Strategic Seeding of Rival Opinions

Samuel D. Johnson, Jemin George, Raissa M. D'Souza

We present a network influence game that models players strategically seeding the opinions of nodes embedded in a social network. A social learning dynamic, whereby nodes repeatedly update their opinions to resemble those of their neighbors, spreads the seeded opinions through the network. After a fixed period of time, the dynamic halts and each player's utility is determined by the relative strength of the opinions held by each node in the network vis-a-vis the other players. We show that the existence of a pure Nash equilibrium cannot be guaranteed in general. However, if the dynamics are allowed to progress for a sufficient amount of time so that a consensus among all of the nodes is obtained, then the existence of a pure Nash equilibrium can be guaranteed. The computational complexity of finding a pure strategy best response is shown to be NP-complete, but can be efficiently approximated to within a (1 - 1/e) factor of optimal by a simple greedy algorithm.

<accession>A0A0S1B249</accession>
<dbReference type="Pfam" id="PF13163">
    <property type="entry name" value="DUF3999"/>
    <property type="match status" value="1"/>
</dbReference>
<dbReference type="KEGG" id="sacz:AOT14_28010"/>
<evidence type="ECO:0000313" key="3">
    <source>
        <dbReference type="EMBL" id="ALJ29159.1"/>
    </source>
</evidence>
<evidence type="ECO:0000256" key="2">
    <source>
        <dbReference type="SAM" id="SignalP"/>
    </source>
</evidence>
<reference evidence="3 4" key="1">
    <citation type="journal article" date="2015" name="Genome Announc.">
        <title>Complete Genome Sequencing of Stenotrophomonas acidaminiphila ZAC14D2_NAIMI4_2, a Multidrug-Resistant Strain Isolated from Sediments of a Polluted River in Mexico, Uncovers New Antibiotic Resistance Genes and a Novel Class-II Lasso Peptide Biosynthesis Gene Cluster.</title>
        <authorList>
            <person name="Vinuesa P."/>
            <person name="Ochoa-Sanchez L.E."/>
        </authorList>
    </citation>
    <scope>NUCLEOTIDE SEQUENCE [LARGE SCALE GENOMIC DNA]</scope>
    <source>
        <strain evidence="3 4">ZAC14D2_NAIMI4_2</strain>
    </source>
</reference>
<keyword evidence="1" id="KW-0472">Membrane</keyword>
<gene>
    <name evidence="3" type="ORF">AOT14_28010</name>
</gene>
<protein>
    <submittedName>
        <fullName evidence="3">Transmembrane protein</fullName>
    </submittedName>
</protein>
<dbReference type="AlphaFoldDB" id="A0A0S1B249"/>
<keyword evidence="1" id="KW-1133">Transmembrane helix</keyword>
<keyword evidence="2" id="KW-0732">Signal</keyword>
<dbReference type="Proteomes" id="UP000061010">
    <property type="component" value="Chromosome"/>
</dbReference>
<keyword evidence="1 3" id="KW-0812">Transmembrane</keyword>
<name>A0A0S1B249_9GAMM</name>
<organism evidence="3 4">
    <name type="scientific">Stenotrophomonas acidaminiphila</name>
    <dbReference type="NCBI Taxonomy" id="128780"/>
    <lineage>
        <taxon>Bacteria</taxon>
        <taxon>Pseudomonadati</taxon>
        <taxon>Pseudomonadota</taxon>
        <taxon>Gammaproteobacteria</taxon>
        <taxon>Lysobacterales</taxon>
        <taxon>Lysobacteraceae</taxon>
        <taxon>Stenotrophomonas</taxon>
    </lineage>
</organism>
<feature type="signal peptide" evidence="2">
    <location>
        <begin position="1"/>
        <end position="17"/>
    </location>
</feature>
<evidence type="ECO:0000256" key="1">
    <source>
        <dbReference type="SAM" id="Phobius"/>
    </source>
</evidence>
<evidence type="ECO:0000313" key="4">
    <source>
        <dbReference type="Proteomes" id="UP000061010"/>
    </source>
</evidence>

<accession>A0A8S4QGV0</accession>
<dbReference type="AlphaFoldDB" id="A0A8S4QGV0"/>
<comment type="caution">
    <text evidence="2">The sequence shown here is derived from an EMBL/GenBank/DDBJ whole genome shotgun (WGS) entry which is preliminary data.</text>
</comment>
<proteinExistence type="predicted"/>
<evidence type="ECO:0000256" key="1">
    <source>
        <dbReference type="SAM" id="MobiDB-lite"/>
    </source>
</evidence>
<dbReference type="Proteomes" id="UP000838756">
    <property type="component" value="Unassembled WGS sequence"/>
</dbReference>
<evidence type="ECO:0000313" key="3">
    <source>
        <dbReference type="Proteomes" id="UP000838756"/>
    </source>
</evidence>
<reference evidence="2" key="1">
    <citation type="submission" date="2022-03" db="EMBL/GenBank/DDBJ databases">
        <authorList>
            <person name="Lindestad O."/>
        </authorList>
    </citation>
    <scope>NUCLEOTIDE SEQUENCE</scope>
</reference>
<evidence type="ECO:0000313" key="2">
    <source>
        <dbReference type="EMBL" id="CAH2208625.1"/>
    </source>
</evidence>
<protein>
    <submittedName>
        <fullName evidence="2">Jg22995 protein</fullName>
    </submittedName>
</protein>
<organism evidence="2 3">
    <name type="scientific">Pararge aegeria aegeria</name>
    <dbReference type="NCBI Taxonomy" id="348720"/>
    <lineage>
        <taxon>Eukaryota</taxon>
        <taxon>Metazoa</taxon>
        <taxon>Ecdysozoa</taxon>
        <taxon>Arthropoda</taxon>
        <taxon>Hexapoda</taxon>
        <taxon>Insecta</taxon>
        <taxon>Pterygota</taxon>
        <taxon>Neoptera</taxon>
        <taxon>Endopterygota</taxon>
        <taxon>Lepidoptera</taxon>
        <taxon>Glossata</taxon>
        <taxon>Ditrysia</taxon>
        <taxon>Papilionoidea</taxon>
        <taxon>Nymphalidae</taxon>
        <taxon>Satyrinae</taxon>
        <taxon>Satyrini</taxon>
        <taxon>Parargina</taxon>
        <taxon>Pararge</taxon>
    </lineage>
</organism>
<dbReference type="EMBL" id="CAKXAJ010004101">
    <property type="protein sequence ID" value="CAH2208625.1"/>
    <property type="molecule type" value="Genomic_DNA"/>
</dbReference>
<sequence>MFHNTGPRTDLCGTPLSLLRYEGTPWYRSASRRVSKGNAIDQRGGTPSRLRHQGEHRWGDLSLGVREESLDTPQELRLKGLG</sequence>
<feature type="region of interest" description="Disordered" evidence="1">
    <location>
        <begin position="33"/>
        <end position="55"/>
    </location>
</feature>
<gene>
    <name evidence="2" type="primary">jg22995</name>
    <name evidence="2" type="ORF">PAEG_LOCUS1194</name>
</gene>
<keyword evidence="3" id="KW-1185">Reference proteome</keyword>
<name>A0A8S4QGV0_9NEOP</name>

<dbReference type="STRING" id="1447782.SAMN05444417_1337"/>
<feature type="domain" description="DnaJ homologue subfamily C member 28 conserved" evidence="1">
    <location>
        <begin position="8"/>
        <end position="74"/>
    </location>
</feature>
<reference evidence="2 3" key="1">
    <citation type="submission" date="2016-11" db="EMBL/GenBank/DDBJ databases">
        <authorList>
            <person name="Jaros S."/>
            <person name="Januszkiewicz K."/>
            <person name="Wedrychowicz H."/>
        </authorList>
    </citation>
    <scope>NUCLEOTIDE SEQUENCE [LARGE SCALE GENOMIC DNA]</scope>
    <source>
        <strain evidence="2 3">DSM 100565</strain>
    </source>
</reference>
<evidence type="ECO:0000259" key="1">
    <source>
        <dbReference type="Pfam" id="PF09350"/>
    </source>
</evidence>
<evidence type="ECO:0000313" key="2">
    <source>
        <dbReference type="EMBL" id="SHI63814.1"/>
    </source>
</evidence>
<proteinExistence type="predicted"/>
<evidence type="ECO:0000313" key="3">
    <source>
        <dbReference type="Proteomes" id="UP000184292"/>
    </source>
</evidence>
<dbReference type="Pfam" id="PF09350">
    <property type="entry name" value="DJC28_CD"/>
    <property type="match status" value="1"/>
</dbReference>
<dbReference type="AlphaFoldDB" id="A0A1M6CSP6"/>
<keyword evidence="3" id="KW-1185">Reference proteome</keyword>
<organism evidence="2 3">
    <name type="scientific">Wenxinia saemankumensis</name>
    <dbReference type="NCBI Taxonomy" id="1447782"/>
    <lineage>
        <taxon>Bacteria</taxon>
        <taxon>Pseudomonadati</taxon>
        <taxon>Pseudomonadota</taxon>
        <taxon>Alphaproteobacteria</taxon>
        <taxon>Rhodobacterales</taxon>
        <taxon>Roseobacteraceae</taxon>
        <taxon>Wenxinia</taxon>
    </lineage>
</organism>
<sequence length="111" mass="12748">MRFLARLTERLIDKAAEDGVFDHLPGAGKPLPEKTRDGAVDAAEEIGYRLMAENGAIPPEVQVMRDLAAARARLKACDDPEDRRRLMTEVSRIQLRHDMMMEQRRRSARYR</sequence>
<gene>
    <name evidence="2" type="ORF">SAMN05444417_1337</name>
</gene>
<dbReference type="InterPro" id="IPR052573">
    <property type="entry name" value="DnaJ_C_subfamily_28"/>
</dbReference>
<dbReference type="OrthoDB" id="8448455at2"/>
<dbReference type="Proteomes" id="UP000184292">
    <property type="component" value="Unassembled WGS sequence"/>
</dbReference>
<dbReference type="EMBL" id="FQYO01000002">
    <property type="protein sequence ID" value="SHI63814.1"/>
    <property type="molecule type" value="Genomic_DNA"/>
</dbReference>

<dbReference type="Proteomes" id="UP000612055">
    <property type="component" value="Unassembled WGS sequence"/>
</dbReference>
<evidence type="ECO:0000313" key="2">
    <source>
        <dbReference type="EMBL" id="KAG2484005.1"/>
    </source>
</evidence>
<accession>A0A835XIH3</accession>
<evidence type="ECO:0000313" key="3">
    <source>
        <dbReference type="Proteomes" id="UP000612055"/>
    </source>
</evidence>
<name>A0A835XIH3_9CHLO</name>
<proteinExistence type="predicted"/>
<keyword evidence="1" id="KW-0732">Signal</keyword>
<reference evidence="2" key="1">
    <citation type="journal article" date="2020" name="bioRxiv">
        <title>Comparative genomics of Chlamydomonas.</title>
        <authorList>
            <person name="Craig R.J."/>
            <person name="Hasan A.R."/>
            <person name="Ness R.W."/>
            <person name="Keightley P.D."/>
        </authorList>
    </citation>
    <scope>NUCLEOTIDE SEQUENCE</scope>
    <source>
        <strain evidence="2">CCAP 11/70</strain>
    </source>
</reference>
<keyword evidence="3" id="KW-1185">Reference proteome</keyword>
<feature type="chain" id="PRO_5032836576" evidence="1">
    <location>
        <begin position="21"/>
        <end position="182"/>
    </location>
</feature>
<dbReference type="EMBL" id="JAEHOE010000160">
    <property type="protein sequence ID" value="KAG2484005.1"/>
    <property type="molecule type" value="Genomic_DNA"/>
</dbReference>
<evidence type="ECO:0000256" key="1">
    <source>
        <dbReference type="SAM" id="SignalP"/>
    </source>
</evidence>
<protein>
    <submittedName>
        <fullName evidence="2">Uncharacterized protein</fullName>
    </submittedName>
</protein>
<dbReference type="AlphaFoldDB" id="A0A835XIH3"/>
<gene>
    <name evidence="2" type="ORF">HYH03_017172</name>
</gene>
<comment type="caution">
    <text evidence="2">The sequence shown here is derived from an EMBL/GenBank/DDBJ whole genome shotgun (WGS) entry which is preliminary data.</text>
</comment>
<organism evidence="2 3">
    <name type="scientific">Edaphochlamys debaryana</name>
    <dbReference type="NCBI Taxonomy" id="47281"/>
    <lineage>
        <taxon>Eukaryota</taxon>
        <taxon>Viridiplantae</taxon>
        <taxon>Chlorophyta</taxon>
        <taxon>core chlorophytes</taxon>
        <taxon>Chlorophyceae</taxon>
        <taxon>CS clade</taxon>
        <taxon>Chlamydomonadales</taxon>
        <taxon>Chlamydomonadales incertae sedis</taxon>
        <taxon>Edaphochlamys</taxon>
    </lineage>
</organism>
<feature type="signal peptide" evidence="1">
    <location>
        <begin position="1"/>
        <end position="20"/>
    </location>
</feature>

Knowledge Graph

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